Firstly a disclaimer: the original title of this article was going to be “The hierarchy of understanding: harnessing it and simplifying it as it applies to ideas and communication within organisational culture.” (catchy — yes?).
However I wanted people to actually read it.
But really, the hierarchy of understanding is a truly simple concept that can change the way you communicate (and understand your communication) with clients and customers, but more importantly with your team.
It was a few months ago when I came across the hierarchy of understanding concept — I was deep into Simon Sinek’s ‘Start With Why’ books and through his complementary podcast this concept was introduced in the following way:
“Imagine I just told you a joke — in the first instance you may hear it, but may not laugh. You understand it.
In the second instance you may hear it — and laugh. You get the joke.
But in the ideal instance, you hear the joke, get it — and you go and tell it to somebody else.”
This is getting it — to give it and it is the cornerstone to meaningful discussions, idea sharing and communication.
The hierarchy of understanding helps us gain a greater understanding of conversations and shows us the opportunities not just to get it (so that we can implement an idea successfully ourselves) but the chance give it too, so others can understand, adopt and use those ideas to truly change the world.
More recently this concept was reinforced to me through the idea of teaching and learning — ‘Learn something so well that you can teach it to others, and teach it so that others may learn.’
In my world, this means spending time truly understanding as much as I can about my clients and their products and services, their uniqueness, their ‘why’, their mission — so that I can take that information and spread it effectively across different marketing channels to educate their customers. Without truly ‘getting it’, I don’t believe I can perform my job effectively.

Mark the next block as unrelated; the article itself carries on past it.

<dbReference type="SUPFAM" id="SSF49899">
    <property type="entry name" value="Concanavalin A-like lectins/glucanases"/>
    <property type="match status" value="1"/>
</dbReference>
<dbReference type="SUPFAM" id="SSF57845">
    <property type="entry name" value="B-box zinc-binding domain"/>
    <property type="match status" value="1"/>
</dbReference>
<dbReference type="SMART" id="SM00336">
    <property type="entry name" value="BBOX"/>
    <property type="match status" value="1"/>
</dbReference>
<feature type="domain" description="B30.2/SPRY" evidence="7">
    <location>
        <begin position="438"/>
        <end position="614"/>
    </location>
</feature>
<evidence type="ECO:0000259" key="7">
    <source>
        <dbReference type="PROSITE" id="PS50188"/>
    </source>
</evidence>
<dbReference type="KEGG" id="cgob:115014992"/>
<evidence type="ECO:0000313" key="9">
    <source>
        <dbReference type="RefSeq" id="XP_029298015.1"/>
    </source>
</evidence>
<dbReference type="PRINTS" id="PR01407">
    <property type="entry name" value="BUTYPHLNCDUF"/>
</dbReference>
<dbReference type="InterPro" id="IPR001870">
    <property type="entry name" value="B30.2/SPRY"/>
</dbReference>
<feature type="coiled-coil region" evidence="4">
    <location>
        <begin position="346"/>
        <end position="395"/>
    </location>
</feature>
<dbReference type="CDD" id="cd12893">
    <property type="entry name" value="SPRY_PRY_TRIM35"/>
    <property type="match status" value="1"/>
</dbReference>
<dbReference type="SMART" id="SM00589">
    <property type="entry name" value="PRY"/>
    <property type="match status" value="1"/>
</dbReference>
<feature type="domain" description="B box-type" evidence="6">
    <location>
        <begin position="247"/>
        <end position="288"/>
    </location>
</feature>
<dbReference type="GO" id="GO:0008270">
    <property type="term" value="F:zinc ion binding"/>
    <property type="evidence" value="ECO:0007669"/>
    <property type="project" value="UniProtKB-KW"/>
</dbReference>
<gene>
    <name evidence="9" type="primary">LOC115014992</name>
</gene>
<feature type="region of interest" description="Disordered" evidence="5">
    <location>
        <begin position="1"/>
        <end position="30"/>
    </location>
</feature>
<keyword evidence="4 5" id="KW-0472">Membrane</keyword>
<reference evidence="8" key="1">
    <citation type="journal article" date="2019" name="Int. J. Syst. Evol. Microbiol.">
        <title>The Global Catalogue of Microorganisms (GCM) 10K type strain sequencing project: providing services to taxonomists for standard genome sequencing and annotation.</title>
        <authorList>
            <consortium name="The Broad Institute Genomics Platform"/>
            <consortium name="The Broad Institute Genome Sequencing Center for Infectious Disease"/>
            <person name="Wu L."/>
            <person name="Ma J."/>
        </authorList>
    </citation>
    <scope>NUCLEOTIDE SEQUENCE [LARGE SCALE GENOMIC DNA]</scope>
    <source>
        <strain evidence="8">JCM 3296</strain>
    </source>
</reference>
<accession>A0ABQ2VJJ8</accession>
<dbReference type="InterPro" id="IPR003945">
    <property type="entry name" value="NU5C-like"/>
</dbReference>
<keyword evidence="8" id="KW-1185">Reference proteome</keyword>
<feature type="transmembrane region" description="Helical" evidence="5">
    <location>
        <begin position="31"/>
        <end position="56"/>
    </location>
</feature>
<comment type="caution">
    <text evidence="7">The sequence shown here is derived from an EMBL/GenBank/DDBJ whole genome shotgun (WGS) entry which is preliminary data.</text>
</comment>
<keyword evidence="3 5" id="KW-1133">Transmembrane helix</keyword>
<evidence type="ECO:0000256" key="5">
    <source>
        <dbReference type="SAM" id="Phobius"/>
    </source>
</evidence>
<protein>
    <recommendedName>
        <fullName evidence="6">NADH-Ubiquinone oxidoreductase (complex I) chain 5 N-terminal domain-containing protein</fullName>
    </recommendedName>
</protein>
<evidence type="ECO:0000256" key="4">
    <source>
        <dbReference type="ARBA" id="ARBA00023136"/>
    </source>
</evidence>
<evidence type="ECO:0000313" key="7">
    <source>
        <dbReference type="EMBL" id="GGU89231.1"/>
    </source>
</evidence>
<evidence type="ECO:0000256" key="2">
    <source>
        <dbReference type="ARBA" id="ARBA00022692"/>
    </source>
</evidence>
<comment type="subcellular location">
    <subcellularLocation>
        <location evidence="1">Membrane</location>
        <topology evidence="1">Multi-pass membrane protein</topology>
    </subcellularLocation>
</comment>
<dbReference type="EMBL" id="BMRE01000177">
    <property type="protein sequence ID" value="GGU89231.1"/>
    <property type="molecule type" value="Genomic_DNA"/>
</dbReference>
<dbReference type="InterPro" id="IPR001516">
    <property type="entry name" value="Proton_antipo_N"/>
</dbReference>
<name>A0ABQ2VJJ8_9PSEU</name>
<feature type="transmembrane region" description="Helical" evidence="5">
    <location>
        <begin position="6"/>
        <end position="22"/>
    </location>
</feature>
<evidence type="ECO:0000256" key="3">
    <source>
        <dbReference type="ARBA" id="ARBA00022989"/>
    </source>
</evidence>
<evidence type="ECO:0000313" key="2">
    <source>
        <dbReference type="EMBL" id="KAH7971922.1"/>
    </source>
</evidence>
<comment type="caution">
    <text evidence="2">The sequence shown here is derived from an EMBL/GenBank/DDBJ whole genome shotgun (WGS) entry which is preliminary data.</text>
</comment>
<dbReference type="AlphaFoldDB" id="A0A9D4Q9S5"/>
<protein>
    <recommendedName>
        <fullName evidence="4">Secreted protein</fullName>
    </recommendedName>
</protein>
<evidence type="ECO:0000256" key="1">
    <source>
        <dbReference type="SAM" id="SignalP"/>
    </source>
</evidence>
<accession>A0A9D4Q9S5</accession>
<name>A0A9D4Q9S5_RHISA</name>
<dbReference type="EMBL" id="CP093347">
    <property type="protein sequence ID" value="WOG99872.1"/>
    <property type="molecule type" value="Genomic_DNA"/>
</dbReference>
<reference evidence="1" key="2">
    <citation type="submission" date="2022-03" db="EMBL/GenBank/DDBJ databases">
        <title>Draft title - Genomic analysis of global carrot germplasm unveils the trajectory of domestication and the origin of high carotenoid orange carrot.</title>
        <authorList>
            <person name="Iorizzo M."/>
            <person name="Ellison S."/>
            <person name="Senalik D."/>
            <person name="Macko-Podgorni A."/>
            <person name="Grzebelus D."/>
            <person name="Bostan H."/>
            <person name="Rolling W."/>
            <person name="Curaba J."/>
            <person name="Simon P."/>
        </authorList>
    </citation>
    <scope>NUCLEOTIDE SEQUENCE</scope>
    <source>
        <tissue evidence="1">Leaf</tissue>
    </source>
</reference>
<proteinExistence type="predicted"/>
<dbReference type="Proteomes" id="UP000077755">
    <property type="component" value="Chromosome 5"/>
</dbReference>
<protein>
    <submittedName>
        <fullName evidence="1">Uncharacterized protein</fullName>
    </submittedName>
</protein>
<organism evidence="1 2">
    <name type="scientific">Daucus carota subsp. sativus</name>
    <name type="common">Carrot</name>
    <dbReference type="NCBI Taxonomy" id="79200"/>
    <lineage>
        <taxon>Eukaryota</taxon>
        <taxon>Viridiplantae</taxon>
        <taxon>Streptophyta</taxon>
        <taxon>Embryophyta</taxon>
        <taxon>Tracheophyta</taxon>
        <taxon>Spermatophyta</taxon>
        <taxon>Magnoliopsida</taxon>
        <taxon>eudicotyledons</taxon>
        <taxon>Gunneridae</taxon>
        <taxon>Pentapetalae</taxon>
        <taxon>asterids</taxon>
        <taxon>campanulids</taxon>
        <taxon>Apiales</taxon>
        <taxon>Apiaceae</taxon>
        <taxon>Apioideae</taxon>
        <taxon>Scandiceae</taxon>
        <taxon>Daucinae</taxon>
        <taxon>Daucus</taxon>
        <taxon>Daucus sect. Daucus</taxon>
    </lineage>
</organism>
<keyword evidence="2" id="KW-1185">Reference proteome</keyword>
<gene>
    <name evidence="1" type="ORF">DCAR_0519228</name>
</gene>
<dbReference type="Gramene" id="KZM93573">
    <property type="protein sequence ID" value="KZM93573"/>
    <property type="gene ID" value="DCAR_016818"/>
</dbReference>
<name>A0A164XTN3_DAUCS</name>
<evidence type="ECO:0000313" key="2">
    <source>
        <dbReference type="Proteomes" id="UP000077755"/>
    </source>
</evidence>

In your world this may be the process of guaranteeing your team can communicate and implement tasks and ideas effectively. Can you articulate an idea to someone in such a way that they can take that idea and teach it to somebody else, who can teach it to somebody else, and so forth.
“Leaders are inherently biased to presume that everyone in the group sees things as they do, when in fact they don’t.” (Daniel Coyle)
Gaps in your organisational communication and understanding may not just be impacting productivity and priorities, they may be holding your team back from aligning with your mission and values — simply because their level of understanding is not at the same level as yours.
We receive and communicate information at more of a rapid pace than ever, and with the channels available now for effective communication proliferating at such a fast pace, the risk of transmitting information that only ever reaches the ‘understanding’ level of communication is extremely high.
So does the responsibility of getting it to give it fall on the information relayer, or the information receiver?
Certainly it is up to both parties to understand the importance of communicating and transmitting ideas effectively — we give and receive countless pieces of information multiple times a day- so the practice of ensuring we all achieve a ‘get it to give it’ level of understanding is really important.
But you, right now, reading this article, have hopefully now been blessed with a ‘get it to give it’ level of understanding about the Hierarchy of Understanding so I trust the mission upon you to teach others and start challenging the channels and methods of communicating important ideas.
To your success.